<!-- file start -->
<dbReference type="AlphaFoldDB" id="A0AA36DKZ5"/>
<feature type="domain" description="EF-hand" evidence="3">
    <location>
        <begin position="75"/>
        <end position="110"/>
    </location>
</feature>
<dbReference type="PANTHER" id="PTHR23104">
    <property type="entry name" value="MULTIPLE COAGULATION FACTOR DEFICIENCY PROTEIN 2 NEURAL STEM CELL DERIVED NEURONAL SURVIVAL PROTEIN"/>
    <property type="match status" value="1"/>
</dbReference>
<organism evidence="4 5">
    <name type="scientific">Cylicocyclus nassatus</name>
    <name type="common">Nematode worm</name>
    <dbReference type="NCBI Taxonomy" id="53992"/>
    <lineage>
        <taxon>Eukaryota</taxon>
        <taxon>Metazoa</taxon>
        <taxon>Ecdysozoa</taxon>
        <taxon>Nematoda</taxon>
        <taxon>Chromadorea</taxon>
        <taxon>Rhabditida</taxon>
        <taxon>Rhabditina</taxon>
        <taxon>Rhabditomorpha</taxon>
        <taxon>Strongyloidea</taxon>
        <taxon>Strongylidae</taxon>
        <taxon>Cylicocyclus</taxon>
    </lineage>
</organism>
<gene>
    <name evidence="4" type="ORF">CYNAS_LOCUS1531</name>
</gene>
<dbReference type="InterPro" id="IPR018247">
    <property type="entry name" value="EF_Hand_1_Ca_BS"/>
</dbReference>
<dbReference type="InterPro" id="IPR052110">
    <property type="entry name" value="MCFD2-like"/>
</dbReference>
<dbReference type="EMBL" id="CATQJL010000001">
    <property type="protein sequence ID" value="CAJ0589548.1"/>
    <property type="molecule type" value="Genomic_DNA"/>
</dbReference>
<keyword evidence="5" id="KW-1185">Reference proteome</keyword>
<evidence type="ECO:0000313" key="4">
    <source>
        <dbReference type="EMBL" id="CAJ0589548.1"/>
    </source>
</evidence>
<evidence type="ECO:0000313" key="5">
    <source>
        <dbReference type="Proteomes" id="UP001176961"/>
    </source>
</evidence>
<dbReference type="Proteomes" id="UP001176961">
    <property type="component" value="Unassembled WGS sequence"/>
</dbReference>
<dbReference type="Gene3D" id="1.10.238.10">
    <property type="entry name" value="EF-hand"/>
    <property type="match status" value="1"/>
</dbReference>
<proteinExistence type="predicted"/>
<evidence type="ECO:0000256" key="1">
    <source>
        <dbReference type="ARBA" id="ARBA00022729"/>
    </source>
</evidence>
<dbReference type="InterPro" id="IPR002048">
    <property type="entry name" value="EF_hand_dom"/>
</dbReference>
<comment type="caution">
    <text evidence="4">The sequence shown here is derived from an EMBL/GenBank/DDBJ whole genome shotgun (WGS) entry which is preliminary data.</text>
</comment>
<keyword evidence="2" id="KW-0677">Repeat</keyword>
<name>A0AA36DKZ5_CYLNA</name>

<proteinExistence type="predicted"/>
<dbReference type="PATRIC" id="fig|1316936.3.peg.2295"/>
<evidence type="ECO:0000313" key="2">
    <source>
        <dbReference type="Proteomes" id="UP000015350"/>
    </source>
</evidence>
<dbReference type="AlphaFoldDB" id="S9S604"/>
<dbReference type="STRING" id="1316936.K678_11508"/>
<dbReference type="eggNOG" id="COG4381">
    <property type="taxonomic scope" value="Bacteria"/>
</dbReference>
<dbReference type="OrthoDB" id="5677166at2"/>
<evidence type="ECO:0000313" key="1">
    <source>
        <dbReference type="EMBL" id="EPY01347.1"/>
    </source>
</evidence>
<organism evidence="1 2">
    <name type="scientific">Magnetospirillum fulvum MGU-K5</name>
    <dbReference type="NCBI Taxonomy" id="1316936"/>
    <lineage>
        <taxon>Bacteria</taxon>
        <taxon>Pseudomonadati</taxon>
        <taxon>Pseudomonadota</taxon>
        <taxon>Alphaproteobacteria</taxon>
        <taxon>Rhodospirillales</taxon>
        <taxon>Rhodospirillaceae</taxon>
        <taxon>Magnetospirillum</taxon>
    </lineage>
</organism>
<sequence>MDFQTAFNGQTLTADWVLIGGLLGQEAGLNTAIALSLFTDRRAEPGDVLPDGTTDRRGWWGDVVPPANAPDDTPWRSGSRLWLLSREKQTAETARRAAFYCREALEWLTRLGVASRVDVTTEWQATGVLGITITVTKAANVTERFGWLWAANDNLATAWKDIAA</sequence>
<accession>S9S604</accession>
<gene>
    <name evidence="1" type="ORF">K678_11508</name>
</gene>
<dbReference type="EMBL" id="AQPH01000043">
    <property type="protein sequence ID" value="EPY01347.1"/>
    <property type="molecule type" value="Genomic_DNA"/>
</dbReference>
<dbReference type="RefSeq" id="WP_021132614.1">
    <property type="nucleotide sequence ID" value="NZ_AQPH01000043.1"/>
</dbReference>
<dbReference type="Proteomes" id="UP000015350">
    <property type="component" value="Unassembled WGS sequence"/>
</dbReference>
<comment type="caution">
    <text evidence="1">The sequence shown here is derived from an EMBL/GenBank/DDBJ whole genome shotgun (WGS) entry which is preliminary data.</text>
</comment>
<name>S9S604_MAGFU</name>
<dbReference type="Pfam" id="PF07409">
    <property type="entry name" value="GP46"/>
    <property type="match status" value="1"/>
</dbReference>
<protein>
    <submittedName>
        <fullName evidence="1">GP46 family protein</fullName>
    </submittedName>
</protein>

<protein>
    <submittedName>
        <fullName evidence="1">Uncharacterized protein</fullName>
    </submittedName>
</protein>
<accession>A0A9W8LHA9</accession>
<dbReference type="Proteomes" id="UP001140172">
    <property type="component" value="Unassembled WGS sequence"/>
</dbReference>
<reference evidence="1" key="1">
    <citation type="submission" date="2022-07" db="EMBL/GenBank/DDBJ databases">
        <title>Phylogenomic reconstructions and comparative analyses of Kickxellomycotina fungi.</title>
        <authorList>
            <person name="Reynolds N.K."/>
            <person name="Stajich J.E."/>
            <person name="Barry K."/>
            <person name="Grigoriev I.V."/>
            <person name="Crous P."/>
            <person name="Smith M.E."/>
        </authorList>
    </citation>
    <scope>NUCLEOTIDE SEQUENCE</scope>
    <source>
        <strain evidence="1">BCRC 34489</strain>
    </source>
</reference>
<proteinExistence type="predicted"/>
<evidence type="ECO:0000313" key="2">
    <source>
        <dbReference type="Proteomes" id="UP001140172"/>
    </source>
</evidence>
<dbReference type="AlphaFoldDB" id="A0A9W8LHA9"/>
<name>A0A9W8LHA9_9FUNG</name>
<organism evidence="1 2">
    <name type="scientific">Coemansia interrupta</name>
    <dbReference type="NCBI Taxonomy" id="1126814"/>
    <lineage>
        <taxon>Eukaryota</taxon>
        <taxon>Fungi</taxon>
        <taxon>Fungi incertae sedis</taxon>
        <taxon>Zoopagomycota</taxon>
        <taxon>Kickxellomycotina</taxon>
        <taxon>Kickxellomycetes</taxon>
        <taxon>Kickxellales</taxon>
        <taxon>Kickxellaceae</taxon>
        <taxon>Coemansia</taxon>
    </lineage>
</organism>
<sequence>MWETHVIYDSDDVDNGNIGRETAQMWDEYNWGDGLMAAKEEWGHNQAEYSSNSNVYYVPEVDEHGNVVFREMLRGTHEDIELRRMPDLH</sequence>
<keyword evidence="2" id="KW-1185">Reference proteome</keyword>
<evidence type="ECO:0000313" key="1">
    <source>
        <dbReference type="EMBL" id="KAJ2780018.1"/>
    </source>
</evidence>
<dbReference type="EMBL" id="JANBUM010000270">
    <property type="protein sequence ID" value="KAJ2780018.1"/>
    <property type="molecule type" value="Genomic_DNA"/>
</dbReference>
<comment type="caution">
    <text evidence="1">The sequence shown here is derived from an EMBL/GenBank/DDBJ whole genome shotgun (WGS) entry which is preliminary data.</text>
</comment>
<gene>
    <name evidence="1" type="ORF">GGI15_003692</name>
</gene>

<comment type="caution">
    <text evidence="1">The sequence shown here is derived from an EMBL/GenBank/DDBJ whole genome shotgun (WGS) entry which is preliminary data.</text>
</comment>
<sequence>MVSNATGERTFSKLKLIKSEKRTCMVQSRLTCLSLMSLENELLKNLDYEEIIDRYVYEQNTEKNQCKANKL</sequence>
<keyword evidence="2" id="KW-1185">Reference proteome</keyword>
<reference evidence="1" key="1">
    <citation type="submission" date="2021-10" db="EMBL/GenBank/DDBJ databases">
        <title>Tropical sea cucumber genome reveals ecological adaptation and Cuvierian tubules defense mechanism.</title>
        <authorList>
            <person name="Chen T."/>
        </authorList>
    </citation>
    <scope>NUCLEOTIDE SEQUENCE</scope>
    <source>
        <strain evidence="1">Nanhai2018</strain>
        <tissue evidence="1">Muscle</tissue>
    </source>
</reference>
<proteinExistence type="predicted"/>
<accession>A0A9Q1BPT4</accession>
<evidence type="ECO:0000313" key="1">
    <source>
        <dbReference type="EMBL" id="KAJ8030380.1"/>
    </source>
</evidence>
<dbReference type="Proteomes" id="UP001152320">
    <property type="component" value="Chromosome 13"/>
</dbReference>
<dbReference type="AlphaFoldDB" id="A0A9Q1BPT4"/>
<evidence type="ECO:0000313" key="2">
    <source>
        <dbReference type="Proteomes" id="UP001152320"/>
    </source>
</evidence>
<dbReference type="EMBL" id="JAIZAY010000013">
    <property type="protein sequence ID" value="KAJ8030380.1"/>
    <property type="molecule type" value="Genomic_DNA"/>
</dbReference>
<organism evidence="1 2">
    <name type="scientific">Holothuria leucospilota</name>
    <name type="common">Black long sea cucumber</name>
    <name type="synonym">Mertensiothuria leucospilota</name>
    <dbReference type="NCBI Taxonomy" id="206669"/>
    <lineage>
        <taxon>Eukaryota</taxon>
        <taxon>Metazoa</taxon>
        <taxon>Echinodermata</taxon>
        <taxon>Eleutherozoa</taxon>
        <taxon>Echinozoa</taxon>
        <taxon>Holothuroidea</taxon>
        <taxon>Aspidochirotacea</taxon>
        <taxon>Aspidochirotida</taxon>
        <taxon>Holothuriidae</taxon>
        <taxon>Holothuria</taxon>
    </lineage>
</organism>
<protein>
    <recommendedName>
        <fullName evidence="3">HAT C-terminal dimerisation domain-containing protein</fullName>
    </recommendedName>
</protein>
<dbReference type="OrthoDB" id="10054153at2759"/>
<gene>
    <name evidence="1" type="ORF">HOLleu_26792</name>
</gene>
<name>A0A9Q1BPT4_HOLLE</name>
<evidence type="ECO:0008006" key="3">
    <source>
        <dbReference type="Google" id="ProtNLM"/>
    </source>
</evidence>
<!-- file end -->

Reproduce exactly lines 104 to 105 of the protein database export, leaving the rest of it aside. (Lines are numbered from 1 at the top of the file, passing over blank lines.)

    </lineage>
</organism>